What people are saying - Write a review
We haven't found any reviews in the usual places.
Other editions - View all
answer appearance assure believe bring called character child comes continued cried daughter dear desire edition Enter expect eyes face fear followed fortune friendship girl give Goldsmith hand happy Hast head hear heart heaven Honey Honeywood honour hope hour I'll keep kind ladies learning leave letter live Lofty look Madam manner Marl married master mean mind Miss Hard Miss Rich morning nature never night observe Olivia once pain passion perhaps person pleasure poor present promise reason received replied rest returned round seemed seen servants serve soon suppose sure talk tell things Thornhill thought Tony town turn UNIV virtue whole wife wish wretched young
Page 41 - Ill fares the land, to hastening ills a prey, Where wealth accumulates, and men decay : Princes and lords may flourish, or may fade ; A breath can make them, as a breath has made ; But a bold peasantry, their country's pride, When once destroy'd, can never be supplied...
Page 43 - How blest is he who crowns, in shades like these, A youth of labour with an age of ease ; Who quits a world where strong temptations try, And, since 'tis hard to combat, learns to fly ! For him no wretches, born to work and weep, Explore the mine, or tempt the dangerous deep...
Page 48 - Thither no more the peasant shall repair To sweet oblivion of his daily care ; No more the farmer's news, the barber's tale, No more the woodman's ballad shall prevail ; No more the smith his dusky brow shall clear, Relax his ponderous strength, and lean to hear ; The host himself no longer shall be found Careful to see the mantling bliss go round ; Nor the coy maid, half willing to be prest. Shall kiss the cup to pass it to the rest.
Page 41 - And trembling, shrinking from the spoiler's hand, Far, far away, thy children leave the land. Ill fares the land, to hastening ills a prey, Where wealth accumulates, and men decay; Princes and lords may flourish or may fade ; A breath can make them, as a breath has made; But a bold peasantry, their country's pride, When once destroyed, can never be supplied.
Page 17 - Stern o'er each bosom reason holds her state, With daring aims irregularly great ; Pride in their port, defiance in their eye, I see the lords of human kind pass by...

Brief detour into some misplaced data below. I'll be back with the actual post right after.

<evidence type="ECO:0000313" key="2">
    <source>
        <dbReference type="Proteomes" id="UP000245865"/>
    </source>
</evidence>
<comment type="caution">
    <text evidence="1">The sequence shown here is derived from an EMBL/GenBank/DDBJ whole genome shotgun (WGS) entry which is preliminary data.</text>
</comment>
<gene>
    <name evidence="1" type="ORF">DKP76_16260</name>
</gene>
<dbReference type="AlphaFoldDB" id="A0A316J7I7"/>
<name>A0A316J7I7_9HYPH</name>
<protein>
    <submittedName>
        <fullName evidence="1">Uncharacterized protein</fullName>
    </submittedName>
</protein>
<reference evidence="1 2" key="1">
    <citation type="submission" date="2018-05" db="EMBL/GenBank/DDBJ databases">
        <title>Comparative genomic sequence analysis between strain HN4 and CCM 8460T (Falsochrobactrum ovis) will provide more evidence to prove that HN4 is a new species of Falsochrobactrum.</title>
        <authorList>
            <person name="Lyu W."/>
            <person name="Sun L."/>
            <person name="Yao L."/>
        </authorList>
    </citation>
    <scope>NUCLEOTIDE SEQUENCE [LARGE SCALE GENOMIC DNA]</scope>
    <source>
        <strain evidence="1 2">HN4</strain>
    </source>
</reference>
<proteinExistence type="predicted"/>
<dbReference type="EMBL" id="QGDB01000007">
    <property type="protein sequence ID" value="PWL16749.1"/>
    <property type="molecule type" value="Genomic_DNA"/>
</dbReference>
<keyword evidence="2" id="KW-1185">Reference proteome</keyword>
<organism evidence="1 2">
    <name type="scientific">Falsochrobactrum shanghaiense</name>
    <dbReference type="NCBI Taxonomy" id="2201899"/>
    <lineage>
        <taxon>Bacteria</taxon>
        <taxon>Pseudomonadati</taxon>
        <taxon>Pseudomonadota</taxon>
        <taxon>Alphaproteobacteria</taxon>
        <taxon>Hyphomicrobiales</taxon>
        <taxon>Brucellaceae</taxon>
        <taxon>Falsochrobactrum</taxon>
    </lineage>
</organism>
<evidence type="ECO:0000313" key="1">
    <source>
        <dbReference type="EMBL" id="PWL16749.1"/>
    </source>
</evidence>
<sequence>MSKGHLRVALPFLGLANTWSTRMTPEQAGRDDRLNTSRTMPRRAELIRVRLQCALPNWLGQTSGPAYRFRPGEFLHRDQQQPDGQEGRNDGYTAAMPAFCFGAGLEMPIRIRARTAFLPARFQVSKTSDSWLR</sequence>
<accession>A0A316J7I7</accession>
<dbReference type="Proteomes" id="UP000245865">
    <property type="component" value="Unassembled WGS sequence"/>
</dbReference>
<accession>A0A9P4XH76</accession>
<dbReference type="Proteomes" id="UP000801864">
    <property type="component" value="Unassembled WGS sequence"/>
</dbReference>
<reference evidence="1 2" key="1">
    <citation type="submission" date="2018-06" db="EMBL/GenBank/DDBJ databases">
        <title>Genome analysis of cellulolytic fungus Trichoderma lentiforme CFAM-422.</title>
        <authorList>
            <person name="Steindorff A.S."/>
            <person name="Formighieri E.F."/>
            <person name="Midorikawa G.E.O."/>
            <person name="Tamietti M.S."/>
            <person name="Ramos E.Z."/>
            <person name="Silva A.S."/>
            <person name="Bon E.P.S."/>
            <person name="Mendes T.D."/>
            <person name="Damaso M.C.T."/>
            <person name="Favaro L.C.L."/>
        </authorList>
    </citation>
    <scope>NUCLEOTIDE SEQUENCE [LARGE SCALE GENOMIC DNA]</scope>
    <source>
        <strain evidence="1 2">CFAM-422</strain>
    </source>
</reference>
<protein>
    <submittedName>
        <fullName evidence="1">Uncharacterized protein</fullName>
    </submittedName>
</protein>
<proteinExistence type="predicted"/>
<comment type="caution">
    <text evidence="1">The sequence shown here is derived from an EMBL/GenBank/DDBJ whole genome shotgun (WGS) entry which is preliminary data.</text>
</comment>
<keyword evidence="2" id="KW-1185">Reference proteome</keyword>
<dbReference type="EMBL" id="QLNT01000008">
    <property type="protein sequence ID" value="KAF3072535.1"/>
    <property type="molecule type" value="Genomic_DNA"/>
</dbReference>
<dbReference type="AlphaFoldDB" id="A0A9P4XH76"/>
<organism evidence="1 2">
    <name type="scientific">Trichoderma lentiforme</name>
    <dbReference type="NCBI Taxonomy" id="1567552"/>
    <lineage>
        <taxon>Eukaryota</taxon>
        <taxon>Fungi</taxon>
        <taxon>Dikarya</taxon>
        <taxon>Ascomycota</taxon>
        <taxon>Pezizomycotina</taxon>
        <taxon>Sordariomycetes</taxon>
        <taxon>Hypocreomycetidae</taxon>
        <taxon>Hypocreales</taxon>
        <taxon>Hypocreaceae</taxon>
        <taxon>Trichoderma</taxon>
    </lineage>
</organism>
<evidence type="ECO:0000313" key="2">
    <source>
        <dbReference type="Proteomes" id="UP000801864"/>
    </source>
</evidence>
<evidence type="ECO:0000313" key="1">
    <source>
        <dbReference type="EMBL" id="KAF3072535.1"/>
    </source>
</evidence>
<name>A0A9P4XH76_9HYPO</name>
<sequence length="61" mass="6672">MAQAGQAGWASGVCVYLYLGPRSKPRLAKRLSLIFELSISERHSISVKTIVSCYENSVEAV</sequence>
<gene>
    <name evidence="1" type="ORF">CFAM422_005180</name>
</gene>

Page 105 - When lovely woman stoops to folly. And finds, too late, that men betray. What charm can soothe her melancholy, What art can wash her guilt away? The only art her guilt to cover. To hide her shame from every eye, To give repentance to her lover, And wring his bosom, — is to die.
Page 369 - Good people all of every sort, Give ear unto my song, And if you find it wondrous short, It cannot hold you long. In Islington there was a man, Of whom the world might say, That still a godly race he ran, Whene'er he went to pray. A kind and gentle heart he had, To comfort friends and foes ! The naked every day he clad, When he put on his clothes. And in that town a dog was found, As many dogs there be, Both mongrel, puppy, whelp, and hound, And curs of low degree. This dog and man at first were...
Page 46 - Yet he was kind, or, if severe in aught, The love he bore to learning was in fault; The village all declared how much he knew: 'Twas certain he could write, and cipher too; Lands he could measure, terms and tides presage, And e'en the story ran that he could gauge...
Page 44 - Near yonder copse, where once the garden smiled, And still where many a garden flower grows wild ; There, where a few torn shrubs the place disclose, The village preacher's modest mansion rose. A man he was to all the country dear, And passing rich with forty pounds a year; Remote from towns he ran his godly race, Nor e'er had changed, nor wished to change, his place.